Wonderful brewery, with wonderful beer.  Head to Georgetown and have a fun night.  The brewery is on airport way, just south of all the bars and restaurants in that area.img_20161111_194728

Entry 72: Turn up the Decibels

Brewery: Decibel Brewing

Location: Bothell, WA

Reason: Soft Opening


As we slow down and take our time with this journey we notice something unique happening.  In the far distance we notice a beautiful sound being emitted from a friendly building.  As we get closer, we notice that the decibels are getting higher and higher. Once we get to the source of the divine tone, we instantly fell in love.  We have arrived at Decibel Brewing.

I love being able to go to soft openings of brewers.  It makes me feel like I am part of the ‘in’ crowd.  I got an email early last week from the guys at Decibel inviting myself and any of my friends to check out the soft opening of the brewery.  So obviously Sam-wise and I, plus 2 of our friends headed that way.

The brewery itself is in a nondescript building, nestled snugly to an auto body shop.  Once you walk into the brewery, you’ll notice a bar lined with Christmas lights and wide open spaces.  On the far back wall you’ll see all the people who supported the brewery via the kickstarter campaign.  While you there, look for the handsome ‘Holt’ on the wall. img_20160904_185549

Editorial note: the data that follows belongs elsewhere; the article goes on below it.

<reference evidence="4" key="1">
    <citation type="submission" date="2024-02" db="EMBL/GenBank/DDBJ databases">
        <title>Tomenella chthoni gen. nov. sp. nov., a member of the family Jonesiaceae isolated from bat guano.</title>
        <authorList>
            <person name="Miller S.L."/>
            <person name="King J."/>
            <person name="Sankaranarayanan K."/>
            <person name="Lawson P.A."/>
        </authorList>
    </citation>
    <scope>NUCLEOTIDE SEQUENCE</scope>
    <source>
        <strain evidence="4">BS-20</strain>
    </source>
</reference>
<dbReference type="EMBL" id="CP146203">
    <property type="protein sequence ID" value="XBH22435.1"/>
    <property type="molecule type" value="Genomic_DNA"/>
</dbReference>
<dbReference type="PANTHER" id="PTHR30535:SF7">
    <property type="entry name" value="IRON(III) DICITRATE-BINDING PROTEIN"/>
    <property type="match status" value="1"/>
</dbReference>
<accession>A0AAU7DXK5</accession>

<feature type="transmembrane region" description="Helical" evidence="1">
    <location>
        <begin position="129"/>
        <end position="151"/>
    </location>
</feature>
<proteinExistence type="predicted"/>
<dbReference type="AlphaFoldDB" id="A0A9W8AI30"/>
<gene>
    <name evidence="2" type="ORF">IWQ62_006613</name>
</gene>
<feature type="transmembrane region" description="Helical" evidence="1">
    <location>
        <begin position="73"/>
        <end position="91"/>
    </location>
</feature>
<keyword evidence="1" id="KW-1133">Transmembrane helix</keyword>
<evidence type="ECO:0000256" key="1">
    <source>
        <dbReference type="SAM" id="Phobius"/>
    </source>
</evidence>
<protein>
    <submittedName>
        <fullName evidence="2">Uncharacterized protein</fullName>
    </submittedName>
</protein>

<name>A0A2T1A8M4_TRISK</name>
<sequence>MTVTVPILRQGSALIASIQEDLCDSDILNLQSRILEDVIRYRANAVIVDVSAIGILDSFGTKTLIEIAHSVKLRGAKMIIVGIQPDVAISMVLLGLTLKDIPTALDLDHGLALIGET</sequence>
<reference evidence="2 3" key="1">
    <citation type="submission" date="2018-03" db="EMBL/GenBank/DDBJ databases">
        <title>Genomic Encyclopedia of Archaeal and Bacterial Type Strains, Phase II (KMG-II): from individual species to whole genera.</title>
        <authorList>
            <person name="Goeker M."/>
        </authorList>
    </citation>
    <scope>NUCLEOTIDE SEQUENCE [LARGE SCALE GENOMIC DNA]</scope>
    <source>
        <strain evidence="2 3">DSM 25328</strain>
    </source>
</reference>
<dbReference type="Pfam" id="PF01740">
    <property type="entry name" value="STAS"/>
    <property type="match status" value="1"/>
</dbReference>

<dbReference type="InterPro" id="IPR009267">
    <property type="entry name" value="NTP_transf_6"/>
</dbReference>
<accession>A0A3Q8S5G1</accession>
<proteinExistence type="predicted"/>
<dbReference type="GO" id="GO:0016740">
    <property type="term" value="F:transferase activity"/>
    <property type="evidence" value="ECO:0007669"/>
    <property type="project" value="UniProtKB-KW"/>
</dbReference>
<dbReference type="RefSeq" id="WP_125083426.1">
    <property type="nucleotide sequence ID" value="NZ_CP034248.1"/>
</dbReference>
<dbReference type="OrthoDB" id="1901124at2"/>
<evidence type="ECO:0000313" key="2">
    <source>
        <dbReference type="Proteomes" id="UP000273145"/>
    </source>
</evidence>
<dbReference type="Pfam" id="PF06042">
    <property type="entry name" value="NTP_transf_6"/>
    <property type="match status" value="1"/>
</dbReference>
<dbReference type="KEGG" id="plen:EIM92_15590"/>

I know what people really want to read about though, the beer.  I really enjoyed the beer.  Although I was very disappointed that they ran out of pale before I arrived, but I’m sure I can forgive them. They’re brewing on a 2 barrel system, which means they’ll occasionally run out of a certain beer.  But they still had 7 others on tap, which shows that they have been prepping for this soft opening for a while.  When I encounter soft openings, usually there are a handful of beers, but 7 is very very impressive.

The beers they had were an IPA, Cream, Belgium Farmhouse, Stout, Alt, Dark Ale, and Wit.  Sam was a big fan of the IPA and Cream ale.  I didn’t get around to the IPA (Very weird, but shush), but I enjoyed the cream thoroughly.  It had a nice foaming feel to it with just a hint of the butteryness you can get from pilsner malt. Very tasty.  I also enjoy the Alt, which really reminds me of the classic German flavor, a bit sweet with a malty body.

If you’re in the Bothell area why not check out Decibel (Or in Mill Creek since they’re right there too!).


Pass me another Rye. RyeFest in review


Seattle beer week is a magical time when breweries and bars across Seattle celebrate our wonderful tradition of making some of the best beer around.  From Tacoma to Everett – the Seattle metropolitan area is littered with fantastic breweries that have a myriad of delicious beers.  It is a wonderful time to be a beer snob.  Now is the time to support local craft breweries, and the creative, often wonderful, beers they provide.

Rye.  For centuries it has been associated with whiskey, especially in the United States.  Rye Whiskey is a popular alternative to Bourbon.  The rye gives a more powerful, bold, spicy body to the whiskey.  It is a wonderful change of pace for whiskey drinkers, especially if you love Islay Scotch or Whiskey with less fruit or floral flavors.  But alas, this isn’t a whiskey blog (Although, I do love me some whiskey).  This is a beer blog, and we are here to talk some rye beer.